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Test 2: Clinical and immunological diagnosis of HIV infection

  1. During the first six weeks after HIV infection:
    • The child always becomes seriously ill.
    • The CD4 count rises.
    • The amount of HIV in the blood increases.
    • The haemoglobin concentration falls.
  2. Acute seroconversion illness usually presents with:
    • A glandular fever-type illness
    • Jaundice
    • Anaemia
    • Vaginal or urethral discharge
  3. How long is the latent phase of HIV infection in children who are infected at birth?
    • 10 days
    • 6 weeks
    • About three to six months
    • Usually five to 10 years
  4. What is the value of knowing the clinical stage of HIV infection?
    • The clinical stage predicts what the prognosis will be, especially without antiretroviral treatment.
    • It helps to diagnose symptomatic HIV infection at birth.
    • Antiretroviral treatment is not useful in stage 3 and 4 HIV disease.
    • It is of very little clinical help.
  5. When is HIV infection called advanced HIV disease in children?
    • At any stage of symptomatic HIV infection.
    • If the clinical stage is 3 or 4.
    • If the CD4 percentage is below 20.
    • If the viral load is above one million copies/ml.
  6. Which clinical sign is common in stage one HIV infection?
    • Night sweats
    • Fever
    • Persistent generalised lymphadenopathy
    • Weight loss
  7. Which clinical condition is common in stage 2 HIV infection?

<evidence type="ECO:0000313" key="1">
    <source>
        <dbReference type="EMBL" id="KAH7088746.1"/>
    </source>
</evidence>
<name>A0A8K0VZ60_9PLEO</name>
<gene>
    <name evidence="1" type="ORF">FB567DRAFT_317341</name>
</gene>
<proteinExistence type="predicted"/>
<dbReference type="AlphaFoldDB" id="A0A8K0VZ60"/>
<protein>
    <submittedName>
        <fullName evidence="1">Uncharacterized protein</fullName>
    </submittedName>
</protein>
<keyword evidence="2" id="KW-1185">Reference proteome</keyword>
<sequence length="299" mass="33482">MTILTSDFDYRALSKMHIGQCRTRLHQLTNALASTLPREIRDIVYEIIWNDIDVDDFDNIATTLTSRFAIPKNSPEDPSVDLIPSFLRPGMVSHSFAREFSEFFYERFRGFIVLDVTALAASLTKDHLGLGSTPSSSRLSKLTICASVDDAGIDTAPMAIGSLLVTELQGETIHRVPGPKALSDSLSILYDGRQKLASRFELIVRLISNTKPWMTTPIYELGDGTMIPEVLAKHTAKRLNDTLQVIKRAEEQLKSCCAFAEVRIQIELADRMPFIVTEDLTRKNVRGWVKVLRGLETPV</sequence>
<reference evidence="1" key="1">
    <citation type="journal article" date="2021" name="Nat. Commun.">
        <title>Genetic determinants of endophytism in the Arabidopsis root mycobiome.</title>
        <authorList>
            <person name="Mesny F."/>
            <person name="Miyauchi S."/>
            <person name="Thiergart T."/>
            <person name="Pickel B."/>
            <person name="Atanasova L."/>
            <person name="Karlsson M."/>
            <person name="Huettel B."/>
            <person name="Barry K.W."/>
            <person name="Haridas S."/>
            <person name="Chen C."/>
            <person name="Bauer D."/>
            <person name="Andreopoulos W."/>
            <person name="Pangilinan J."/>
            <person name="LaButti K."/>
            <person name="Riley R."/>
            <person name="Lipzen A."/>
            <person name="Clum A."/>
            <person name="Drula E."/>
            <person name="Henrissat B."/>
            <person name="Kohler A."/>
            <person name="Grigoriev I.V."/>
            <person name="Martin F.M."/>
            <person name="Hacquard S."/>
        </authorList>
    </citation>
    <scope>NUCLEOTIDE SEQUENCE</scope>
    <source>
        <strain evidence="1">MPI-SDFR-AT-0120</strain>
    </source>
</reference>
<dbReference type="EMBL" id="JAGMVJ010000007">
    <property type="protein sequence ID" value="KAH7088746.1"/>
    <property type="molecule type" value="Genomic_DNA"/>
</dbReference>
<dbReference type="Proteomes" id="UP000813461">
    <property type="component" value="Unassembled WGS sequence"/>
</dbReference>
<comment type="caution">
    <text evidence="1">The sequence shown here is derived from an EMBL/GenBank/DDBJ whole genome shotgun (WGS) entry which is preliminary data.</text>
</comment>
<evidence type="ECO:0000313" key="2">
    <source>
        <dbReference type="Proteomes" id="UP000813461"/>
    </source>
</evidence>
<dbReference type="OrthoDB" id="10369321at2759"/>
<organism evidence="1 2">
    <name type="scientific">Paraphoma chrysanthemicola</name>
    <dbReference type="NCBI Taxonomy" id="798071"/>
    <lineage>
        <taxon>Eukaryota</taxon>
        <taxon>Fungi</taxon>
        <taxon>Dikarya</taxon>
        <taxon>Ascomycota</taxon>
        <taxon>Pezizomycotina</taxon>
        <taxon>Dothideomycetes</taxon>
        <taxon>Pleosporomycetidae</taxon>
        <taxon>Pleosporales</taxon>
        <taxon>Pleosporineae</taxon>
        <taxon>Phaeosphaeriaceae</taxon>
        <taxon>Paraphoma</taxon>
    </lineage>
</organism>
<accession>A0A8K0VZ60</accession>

• Skin rash
    • Severe diarrhoea
    • Extrapulmonary tuberculosis
    • Oral candidiasis (thrush)
  8. A common clinical condition in stage 3 HIV infection is:
    • Severe recurrent bacterial pneumonia
    • Pneumocystis pneumonia
    • Enlarged parotid glands
    • Hydrocephaly
  9. What clinical condition indicates that an HIV-positive child has stage 4 disease?
    • Oral candidiasis
    • Oesophageal candidiasis
    • Diarrhoea for less than two weeks
    • Persistent fever
  10. Unexplained severe malnutrition with wasting that does not respond to feeding indicates that the HIV infection has reached what clinical stage?
    • Stage 1
    • Stage 2
    • Stage 3
    • Stage 4
  11. What skin rash is common in children with HIV infection?
    • Acne
    • Urticaria
    • Kaposi’s sarcoma
    • Pruritic papular eruption
  12. What form of cancer is more common in children with HIV infection?
    • Cervical cancer
    • Leukaemia
    • Lymphoma
    • Neuroblastoma
  13. What test is used to screen children older than 18 months for HIV infection?
    • VDRL test
    • PCR test
    • HIV culture
    • Rapid test
  14. How long should you wait after stopping breastfeeding a nine-month-old child before doing an ultrasensitive p24 antigen test to diagnose or exclude HIV infection?
    • 72 hours
    • One week
    • Six weeks
    • 18 months
  15. Which test can confirm that a six-week-old infant has HIV infection?
    • PCR test
    • Rapid test
    • ELISA test
    • CD4 test
  16. Screening tests for HIV infection usually become positive when the person has been infected for:
    • Six days
    • Six weeks
    • Six months
    • Six years
  17. What is the normal CD4 percentage in children?
    • Below 10%
    • 10 to 25%
    • 25% or more
    • 100%
  18. During the progression of untreated HIV infection the CD4 count:
    • Rises
    • Falls
    • Stays the same
    • Is not important
  19. What is the value of knowing the CD4 percentage?
    • The lower the CD4% the greater the risk of severe illness.
    • The higher the CD4% the greater the risk of death.
    • A low CD4% indicates that the child’s immune system is improving.
    • A normal CD4% indicates that the child does not have HIV infection.
  20. In South Africa, who can give consent for a child to be tested for HIV?
    • The consent of both parents is always needed.
    • The consent of the medical superintendent is always needed.
    • A child of 12 years or older can give consent.
    • Any child attending school can give consent.